# E=mc^2, but m can change

1. Jul 8, 2008

### Crazy Tosser

So, by the theory of relativity: $$m=\frac{m_{0}}{\sqrt{1-\frac{v^2}{c^2}}}$$

But then, we have $$E=mc^2$$.

So if you have (relative to YOU) a very fast moving body, when it radiates, the radiation is actually of higher energy than it would be if the body was static?

2. Jul 8, 2008

### bassplayer142

The E in E=mc^2 is only the rest energy of the particle. It does not include any Kinetic Energy.

3. Jul 8, 2008

### Crazy Tosser

KE, as in $$mv^2/2$$? No, it doesn't. But my question was just that, do relativistic effects on the mass modify the energies of the emitted waves?

4. Jul 9, 2008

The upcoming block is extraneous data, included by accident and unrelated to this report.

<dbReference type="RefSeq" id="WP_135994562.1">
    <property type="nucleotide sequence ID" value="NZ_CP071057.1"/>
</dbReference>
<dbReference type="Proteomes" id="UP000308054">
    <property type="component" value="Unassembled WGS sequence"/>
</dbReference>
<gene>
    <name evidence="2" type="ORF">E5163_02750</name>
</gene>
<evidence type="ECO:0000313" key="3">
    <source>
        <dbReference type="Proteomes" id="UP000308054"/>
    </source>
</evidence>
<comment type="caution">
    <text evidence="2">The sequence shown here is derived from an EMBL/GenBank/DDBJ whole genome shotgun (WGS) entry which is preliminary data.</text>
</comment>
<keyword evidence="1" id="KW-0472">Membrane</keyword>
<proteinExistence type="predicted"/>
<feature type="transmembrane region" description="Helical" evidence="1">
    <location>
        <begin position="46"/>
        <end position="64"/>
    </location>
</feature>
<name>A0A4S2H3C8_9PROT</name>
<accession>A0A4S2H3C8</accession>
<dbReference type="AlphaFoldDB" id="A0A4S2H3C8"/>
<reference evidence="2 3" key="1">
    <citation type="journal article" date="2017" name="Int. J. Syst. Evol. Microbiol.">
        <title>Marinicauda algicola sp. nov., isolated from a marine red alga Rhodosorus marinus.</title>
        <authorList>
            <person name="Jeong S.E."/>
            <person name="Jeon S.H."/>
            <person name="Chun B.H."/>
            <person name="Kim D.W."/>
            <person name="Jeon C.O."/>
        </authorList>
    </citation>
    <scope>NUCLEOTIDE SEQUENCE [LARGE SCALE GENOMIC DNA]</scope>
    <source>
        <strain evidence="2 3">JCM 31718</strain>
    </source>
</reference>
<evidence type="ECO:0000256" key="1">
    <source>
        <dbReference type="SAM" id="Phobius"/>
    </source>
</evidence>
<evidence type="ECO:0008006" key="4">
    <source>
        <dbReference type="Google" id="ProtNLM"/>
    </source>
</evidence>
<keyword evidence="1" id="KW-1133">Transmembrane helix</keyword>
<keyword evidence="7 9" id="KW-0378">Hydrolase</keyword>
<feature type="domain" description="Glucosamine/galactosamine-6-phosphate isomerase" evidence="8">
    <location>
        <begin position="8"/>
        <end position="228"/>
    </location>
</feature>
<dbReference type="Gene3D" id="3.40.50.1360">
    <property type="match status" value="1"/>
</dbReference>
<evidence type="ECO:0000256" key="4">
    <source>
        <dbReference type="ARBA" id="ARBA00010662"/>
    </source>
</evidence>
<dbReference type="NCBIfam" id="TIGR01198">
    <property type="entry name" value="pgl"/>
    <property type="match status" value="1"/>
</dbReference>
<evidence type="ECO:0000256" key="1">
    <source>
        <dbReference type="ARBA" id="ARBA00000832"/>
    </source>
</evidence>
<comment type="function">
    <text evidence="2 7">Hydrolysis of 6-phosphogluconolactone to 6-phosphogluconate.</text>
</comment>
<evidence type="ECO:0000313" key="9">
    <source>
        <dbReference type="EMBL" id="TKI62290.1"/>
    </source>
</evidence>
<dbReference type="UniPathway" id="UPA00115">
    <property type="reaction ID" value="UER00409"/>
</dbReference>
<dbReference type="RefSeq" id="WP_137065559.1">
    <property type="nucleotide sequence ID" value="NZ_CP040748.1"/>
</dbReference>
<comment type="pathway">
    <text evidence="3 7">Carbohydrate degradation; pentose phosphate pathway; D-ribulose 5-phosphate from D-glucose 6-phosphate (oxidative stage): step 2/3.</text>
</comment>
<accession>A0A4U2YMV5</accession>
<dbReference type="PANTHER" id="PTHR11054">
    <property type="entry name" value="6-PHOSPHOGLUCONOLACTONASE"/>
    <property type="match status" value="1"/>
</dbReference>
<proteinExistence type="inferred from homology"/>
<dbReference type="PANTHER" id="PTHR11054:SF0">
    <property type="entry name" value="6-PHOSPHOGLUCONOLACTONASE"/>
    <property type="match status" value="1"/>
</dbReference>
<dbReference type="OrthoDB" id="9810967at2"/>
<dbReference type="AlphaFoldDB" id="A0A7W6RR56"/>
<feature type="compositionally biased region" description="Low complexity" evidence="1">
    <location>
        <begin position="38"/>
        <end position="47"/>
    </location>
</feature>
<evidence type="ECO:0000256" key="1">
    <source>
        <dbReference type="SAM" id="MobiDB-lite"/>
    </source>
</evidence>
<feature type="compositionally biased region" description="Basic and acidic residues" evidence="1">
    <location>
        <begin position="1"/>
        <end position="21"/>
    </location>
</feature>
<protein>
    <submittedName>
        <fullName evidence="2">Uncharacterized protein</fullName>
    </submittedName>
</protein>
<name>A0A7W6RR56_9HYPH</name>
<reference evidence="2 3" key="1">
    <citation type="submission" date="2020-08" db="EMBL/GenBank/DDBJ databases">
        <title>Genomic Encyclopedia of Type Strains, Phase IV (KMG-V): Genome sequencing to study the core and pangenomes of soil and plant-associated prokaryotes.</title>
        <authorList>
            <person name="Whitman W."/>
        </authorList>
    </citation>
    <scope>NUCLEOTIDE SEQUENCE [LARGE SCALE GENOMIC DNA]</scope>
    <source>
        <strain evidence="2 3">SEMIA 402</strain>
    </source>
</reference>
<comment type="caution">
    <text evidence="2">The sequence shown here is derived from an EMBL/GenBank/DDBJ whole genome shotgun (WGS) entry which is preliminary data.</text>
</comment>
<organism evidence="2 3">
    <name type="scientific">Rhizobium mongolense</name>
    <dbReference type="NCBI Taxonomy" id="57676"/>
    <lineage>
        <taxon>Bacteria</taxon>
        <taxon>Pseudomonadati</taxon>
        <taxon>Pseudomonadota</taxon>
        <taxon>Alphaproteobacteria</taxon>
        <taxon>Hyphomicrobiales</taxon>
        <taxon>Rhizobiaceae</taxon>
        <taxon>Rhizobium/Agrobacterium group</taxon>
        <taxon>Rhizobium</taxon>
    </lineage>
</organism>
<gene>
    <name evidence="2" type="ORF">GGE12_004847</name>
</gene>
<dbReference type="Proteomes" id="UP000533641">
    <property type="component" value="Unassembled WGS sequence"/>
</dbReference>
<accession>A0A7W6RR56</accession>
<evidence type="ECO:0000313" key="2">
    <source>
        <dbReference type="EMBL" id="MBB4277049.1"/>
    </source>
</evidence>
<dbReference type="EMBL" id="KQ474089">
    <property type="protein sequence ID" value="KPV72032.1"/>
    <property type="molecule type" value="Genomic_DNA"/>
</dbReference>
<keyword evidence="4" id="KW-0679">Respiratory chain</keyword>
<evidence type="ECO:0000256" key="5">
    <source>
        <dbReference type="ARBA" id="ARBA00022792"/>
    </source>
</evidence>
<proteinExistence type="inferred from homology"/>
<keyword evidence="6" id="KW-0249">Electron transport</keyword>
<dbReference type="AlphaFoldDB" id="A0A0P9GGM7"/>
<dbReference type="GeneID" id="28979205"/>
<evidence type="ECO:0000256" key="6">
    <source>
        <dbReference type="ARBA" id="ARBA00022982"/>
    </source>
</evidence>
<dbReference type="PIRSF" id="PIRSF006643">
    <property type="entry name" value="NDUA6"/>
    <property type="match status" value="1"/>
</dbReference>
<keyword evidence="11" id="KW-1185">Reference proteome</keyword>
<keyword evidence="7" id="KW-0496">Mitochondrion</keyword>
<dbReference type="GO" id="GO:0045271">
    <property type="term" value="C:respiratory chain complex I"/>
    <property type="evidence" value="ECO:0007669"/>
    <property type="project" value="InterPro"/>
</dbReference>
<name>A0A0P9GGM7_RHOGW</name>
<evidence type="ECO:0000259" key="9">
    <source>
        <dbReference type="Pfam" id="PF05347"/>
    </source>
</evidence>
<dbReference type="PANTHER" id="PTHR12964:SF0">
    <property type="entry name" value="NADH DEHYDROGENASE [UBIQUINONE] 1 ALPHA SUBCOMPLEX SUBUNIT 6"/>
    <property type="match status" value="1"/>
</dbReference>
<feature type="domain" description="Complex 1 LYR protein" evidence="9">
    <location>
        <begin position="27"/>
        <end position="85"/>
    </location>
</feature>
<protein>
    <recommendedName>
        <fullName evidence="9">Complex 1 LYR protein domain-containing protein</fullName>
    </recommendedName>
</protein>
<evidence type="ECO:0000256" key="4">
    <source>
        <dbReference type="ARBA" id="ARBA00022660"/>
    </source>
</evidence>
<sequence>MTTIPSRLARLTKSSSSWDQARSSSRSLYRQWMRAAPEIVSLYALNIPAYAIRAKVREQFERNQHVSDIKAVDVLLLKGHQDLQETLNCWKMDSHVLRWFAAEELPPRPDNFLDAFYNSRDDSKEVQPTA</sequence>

### DopplerDog

No. There is a relativistic effect on emitted radiation which is known as the relativistic Doppler shift, but it doesn't have anything to do with the mass of the object doing the emitting (ignoring gravitation).

5. Jul 9, 2008

### WarPhalange

No, we don't. We have $$E=m_{0}c^2$$

6. Jul 9, 2008

### jablonsky27

$$E=m_{0}c^2$$ is the energy of a particle at rest.
$$E=mc^2$$ is the total energy of a particle.
So,
$$mc^2$$ = $$m_{0}c^2$$ + relativistic kinetic energy.

7. Jul 9, 2008

### xArcherx

That's why you should go with the full equation...

E^2 = (mc^2)^2 + (pc)^2

Since m is the rest mass, you have to add the energy from the momentum, p, which (when regarding mass bearing objects) is...

p = ɣmv
ɣ = (1-v^2/c^2)^(-1/2)

So there you get a change in momentum with a change in velocity, changing the total energy of the object and giving you the energy of the same object at rest (E = mc^2) when not at rest (E^2 = (mc^2)^2 + (((1-v^2/c^2)^(-1/2) * m * v) * c)^2).